About nine or ten years ago, during the time in which I was attending a support group for SSA men that were committed to living LDS standards, I first started hearing about a couple of different experiential weekends for men. The first was called Journey into Manhood and was specifically for SSA men that wanted to find growth, change and healing as an alternative to living homosexual lifestyles or being in homosexual relationships. The second was called the New Warrior Training Adventure and was for any man that wished to attend, and focused on emotional authenticity, personal responsibility, living lives of purpose and mission, and having a supportive community.
I had a number of men in my life that invited me to go to Journey into Manhood (JiM), though I declined for several years, mostly due to the cost. I also remember questioning how much one weekend could accomplish. Finally, after several years, and hearing from literally dozens of friends that had overwhelmingly positive experiences attending JiM, in 2007, I finally decided to go. And it was a wonderful experience for me, giving me the opportunity to truly feel and express my emotions, let go of a lot of the shame I'd been carrying and make a lot of positive connections and develop new friendships, some of which have lasted through today.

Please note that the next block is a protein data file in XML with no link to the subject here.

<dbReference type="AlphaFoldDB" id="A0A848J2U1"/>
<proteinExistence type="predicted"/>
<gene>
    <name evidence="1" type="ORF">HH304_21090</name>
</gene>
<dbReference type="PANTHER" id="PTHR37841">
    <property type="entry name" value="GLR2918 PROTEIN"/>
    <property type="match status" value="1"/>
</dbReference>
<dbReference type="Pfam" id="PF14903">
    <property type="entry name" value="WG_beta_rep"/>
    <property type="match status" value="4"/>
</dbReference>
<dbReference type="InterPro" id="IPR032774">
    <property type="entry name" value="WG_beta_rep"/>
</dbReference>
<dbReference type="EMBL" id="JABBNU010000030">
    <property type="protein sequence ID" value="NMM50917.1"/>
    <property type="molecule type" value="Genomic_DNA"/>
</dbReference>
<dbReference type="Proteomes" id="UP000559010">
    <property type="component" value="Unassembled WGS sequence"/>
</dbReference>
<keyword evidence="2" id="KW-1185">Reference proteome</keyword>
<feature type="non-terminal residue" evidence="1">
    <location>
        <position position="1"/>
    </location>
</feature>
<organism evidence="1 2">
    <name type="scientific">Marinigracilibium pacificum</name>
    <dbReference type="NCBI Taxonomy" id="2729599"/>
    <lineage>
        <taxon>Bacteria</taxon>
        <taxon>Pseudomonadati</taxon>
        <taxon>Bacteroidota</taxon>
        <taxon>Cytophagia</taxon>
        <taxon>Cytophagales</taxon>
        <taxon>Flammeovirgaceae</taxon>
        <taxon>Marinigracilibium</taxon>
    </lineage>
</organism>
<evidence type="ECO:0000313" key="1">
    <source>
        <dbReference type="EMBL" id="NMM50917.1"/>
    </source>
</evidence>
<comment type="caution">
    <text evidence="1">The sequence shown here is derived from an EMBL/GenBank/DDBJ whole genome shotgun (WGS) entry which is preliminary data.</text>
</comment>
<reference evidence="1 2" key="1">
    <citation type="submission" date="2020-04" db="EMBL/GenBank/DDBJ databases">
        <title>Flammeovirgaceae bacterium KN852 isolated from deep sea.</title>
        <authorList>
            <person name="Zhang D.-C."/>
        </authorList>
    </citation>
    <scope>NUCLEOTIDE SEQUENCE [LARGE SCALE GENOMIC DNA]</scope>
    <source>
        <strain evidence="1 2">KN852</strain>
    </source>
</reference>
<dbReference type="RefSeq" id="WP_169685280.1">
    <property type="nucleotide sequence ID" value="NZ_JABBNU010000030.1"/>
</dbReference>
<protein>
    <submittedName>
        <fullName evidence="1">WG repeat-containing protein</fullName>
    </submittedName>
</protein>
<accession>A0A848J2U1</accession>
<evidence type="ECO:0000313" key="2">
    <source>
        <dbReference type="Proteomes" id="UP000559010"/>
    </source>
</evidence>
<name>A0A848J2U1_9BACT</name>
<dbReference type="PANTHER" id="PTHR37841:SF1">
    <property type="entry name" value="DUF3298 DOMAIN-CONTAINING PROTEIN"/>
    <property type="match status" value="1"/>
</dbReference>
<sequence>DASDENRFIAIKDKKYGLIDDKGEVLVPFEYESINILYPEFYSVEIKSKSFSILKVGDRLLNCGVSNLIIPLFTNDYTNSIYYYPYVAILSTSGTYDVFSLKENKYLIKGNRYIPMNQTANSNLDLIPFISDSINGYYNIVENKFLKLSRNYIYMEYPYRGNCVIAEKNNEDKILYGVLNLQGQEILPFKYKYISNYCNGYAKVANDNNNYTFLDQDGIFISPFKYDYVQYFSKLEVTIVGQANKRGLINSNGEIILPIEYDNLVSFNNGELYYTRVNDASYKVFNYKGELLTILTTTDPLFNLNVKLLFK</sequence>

After going through JiM, I attended a follow-up therapy group that built on the principles and experiences of the JiM experience. I attended for a few months before I started attending an Integration Group (I Group), which is a follow-up group for the New Warrior Training Adventure (NWTA). With some encouragement from some of the staff and participants of my JiM weekend, as well as the men in my I Group, I signed up for an NWTA in Colorado, and attended it with a couple of friends from the Utah JiM community.
This was also a powerful experience for me, also filled with personal awareness, connection and friendship. And since that time I have regularly attended men's groups, be it an I Group or a MANS Group (a follow-up group for JiM) or sometimes both. Since going through these weekends, I have gone on to staff a JiM weekend, as well as several NWTAs. I've found that I get just as much out of staffing the weekends as I did going through them as a participant.